“But I was very unwilling to give up my belief ; I feel sure of this, for I can well remember often and often inventing day-dreams of old letters between distinguished Romans, and manuscripts being discovered at Pompeii or elsewhere, which confirmed in the most striking manner all that was written in the Gospels. But I found it more and more difficult, with free scope given to my imagination, to invent evi. dence which would suffice to convince me. Thus disbelief crept over me at a very slow rate, but was at last complete. The rate was so slow that I felt no distress.
“Although I did not think much about the existence of a personal God until a considerably later period of my life, I will here give the vague conclusions to which I have been driven. The old argument from design in Nature, as given by Paley, which formerly seemed to me so conclusive, fails, now that the law of natural selection has been discovered.
We can no longer argue that, for instance, the beautiful hinge of a bivalve shell must have been made by an intelligent being, like the hinge of a door by man. There seems to be no more design in the variability of organic beings, and in the action of natural selection, than in the course which the wind blows. But I have discussed this subject at the end of my book on the Variations of Domesticated Animals and Plants,' * and the argument there given has never, as far as I can see, been answered.
But passing over the endless beautiful adaptations which we everywhere meet with, it may be asked how can the generally beneficent arrangement of the world be accounted for? Some writers indeed are so much impressed with the amount of suffering in the world, that they doubt, if we look to all sentient beings, whether there is more of misery or of happiness; whether the world as a whole is a good or bad one. According to my judgment happiness decidedly prevails, though this would be very difficult to prove. If the truth of this conclusion be granted, it harmonizes well with the effects which we might expect from natural selection. If all the individuals of any species were habitually to suffer to an extreme degree, they would neglect to propagate their kind; but we have no reason to believe that this has ever, or at least often occurred. Some other considerations, moreover, lead to the belief that all sentient beings have been formed so as to enjoy, as a general rule, happiness.
My father asks whether we are to believe that the forms are preordained of the broken fragments of rock tumbled from a precipice which are fitted together by man to build his houses. If not, why should we believe that the variations of domestic animals or plants are preordained for the sake of the breeder? “But if we give up the principle in one case, no shadow of reason can be assigned for the belief that variations, alike in nature and the result of the same general laws, which have been the groundwork through natural selection of the formation of the most perfectly adapted animals in the world, man included, were intentionally and specially guided."— The Variation of Animals and Plants,' Ist Edit. vol. ii. p. 431.-F. D.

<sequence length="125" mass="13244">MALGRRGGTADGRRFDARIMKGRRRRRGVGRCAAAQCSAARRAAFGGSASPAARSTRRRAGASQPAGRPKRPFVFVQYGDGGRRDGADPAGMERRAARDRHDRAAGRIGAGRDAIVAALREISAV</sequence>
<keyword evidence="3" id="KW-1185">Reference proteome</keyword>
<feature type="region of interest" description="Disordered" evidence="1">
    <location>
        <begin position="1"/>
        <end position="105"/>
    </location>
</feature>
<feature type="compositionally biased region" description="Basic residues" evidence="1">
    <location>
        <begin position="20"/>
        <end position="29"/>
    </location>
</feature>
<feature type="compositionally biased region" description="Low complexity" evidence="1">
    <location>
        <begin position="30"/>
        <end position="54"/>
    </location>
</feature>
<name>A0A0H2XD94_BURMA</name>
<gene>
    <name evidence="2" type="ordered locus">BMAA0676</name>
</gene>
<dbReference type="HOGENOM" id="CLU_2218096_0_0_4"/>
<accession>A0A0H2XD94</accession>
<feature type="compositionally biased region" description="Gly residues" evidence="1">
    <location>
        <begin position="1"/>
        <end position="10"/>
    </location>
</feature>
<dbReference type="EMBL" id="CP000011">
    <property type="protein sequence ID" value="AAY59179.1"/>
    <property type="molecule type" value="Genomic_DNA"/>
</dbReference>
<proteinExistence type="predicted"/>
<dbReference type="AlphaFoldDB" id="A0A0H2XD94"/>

Every one who believes, as I do, that all the corporeal and mental organs (excepting those which are neither advantageous nor disadvantageous to the possessor) of all beings have been developed through natural selection, or the survival of the fittest, together with use or habit, will admit that these organs have been formed so that their possessors may compete successfully with other beings, and thus increase in number. Now an animal may be led to pursue that course of action which is most beneficial to the species by suffering, such as pain, hunger, thirst, and fear; or by pleasure, as in eating and drinking, and in the propagation of the species, &c.; or by both means combined, as in the search for food. But pain or suffering of any kind, if long continued, causes depression and lessens the power of action, yet is well adapted to make a creature guard itself against any great or sudden evil. Pleasurable sensations, on the other hand, may be long continued without any depressing effect; on the contrary, they stimulate the whole system to increased action. Hence it has come to pass that most or all sentient beings have been developed in such a manner, through natural selection, that pleasurable sensations serve as their habitual guides. We see this in the pleasure from exertion, even occasionally from great exertion of the body or mind,-in the pleasure of our daily meals, and especially in the pleasure derived from sociability, and from loving our families. The sum of such pleasures as these, which are habitual or frequently recurrent, give, as I can hardly doubt, to most sentient beings an excess of happiness over misery, although many occasionally suffer much. Such suffering is quite compatible with the belief in Natural Selection, which is not perfect in its action, but tends only to render each species as successful as possible in the battle for life with other species, in wonderfully complex and changing circumstances,
“ That there is much suffering in the world no one disputes. Some have attempted to explain this with reference to man by imagining that it serves for his moral improvement. But the number of men in the world is as nothing compared